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Updated: September 8, 2013 03:47 IST

Dwindling vulture population, a cause for concern: study

V. S. Palaniappan
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A white-backed vulture. File photo
A white-backed vulture. File photo

In the absence of a stable population, the presence of meagre number of vultures in Moyar region and that too presence of only four of the nine species of vultures in Moyar valley is a cause for concern, pointed out a study titled ‘Preliminary Report on Status of Vultures and the availability of banned drug Diclofenac in Coimbatore, Nilgiris and Erode districts of Tamil Nadu.’

The study gains significance as September 7 is observed as International Vulture Day.

According to S. Bharathidasan of Arulagam, the study was taken up in Moyar Valley in the Nilgiris, considered the hub for vultures. Arulagam is working towards the objective of Saving Asia’s Vultures from Extinction (SAVE) in association with the Critical Eco-System Partnership Fund (CEPF).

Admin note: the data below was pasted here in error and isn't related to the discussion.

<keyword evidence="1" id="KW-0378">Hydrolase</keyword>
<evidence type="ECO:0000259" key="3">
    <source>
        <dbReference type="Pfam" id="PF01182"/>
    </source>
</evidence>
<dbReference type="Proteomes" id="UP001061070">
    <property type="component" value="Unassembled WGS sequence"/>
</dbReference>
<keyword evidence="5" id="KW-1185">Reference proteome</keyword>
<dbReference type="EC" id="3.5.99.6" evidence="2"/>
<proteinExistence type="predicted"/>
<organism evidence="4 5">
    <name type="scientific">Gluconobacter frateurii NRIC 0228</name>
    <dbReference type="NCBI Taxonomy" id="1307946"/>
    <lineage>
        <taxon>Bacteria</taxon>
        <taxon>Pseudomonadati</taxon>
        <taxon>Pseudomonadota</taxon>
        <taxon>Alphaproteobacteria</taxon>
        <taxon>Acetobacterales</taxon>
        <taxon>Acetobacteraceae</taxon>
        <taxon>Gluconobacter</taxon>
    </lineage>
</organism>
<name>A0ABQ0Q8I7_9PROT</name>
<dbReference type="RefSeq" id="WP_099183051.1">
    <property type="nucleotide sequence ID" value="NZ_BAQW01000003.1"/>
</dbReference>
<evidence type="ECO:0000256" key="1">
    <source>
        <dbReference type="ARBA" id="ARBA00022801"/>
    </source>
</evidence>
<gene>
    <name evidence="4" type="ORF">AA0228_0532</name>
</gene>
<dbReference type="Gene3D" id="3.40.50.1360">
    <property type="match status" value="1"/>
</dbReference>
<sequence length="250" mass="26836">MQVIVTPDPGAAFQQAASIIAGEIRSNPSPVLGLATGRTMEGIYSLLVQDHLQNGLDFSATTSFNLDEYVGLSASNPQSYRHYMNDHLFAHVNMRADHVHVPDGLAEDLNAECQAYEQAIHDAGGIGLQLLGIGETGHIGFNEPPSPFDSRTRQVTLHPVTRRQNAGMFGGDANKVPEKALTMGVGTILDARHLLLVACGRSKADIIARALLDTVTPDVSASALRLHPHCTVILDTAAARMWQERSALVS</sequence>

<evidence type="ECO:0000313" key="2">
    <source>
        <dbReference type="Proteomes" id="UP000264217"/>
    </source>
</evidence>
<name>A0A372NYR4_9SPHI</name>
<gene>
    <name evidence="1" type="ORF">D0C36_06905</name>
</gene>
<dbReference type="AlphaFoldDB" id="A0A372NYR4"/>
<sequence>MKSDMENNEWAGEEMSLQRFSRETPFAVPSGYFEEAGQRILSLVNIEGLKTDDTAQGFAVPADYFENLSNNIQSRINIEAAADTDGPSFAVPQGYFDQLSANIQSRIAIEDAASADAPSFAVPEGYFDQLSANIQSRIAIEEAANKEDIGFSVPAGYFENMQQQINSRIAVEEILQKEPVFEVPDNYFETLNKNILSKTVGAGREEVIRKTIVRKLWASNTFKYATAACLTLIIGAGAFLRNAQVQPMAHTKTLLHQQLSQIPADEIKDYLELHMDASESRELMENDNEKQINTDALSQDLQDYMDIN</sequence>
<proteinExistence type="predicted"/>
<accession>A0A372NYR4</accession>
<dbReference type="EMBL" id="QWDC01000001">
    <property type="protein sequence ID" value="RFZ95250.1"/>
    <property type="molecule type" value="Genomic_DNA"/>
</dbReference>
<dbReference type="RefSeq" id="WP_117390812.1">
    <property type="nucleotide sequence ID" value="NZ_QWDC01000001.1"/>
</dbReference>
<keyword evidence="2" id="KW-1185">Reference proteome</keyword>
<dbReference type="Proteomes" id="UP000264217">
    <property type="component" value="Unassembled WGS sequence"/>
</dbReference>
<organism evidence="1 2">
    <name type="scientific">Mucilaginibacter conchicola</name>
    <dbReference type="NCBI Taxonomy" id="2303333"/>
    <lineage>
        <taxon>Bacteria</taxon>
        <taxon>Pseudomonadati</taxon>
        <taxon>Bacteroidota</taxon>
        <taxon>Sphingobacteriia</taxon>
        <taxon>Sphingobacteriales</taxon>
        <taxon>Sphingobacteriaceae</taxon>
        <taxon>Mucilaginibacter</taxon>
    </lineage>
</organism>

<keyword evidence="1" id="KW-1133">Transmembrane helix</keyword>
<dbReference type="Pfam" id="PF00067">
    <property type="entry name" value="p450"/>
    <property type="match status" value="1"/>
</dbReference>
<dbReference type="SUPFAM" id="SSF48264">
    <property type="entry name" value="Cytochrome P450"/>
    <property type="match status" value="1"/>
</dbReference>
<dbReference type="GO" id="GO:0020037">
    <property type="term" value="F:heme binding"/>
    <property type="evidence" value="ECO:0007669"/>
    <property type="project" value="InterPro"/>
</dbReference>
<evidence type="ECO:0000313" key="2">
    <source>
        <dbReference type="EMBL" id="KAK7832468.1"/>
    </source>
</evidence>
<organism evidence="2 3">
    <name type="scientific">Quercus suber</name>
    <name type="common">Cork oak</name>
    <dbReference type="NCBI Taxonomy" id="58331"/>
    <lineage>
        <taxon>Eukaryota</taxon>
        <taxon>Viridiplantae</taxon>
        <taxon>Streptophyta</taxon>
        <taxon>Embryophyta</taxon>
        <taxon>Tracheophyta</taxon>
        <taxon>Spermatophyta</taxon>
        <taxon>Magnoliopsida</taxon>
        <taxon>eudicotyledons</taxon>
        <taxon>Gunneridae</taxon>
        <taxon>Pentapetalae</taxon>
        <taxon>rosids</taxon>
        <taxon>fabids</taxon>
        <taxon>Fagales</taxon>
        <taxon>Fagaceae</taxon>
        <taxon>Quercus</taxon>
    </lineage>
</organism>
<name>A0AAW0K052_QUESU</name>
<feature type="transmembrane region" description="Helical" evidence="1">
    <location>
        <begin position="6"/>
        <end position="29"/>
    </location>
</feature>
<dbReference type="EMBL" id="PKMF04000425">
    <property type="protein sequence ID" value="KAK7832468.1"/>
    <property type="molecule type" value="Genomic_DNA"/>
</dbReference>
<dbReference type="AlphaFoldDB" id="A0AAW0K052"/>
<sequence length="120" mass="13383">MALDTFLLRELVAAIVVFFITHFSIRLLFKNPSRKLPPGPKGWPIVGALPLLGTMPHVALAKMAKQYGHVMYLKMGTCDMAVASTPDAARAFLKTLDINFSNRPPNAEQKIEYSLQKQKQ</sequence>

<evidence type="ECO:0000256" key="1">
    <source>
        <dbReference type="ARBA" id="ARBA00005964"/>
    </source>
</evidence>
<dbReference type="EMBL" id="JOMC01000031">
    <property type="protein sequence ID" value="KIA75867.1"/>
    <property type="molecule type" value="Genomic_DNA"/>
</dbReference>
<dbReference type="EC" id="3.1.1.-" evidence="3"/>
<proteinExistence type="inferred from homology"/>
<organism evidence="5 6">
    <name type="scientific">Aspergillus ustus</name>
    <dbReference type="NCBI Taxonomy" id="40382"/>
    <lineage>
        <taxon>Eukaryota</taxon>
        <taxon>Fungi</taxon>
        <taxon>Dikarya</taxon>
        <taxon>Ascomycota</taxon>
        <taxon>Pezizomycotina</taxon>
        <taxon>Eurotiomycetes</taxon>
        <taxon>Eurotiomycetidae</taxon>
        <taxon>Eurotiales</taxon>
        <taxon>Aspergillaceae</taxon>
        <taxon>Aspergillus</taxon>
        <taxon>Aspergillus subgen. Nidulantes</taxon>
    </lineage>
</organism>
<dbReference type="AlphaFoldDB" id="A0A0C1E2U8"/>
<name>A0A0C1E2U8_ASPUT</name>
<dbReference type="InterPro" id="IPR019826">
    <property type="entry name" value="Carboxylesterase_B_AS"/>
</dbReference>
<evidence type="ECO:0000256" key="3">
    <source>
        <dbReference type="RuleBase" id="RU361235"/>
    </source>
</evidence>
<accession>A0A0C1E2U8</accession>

Moyar comprises four forest divisions such as Nilgiris North, Nilgiris Easten slopes, Mudumalai and Sathyamangalam and these pockets support the stronghold population of vulture. Tall trees such as Terminalia, arjuna and Manginfera indica along the river banks of Moyar serve as a breeding and roosting site for vultures.

Forty eight villages and tribal settlements in around Moyar valley and villagers rear cattle for manure collection, agricultural activities and for milking purposes. These villagers resort to veterinary use of Diclofenac for ailments of their cattle.

Despite the ban imposed on veterinary use of Diclofenac (non-steroidal anti-inflammatory drug – NSAID), the drug is available at eleven shops in Nilgiris district; 22 in Coimbatore and 30 in Erode. The ban, which came into effect in 2006, was reiterated through a gazette notification on July 5, 2008.

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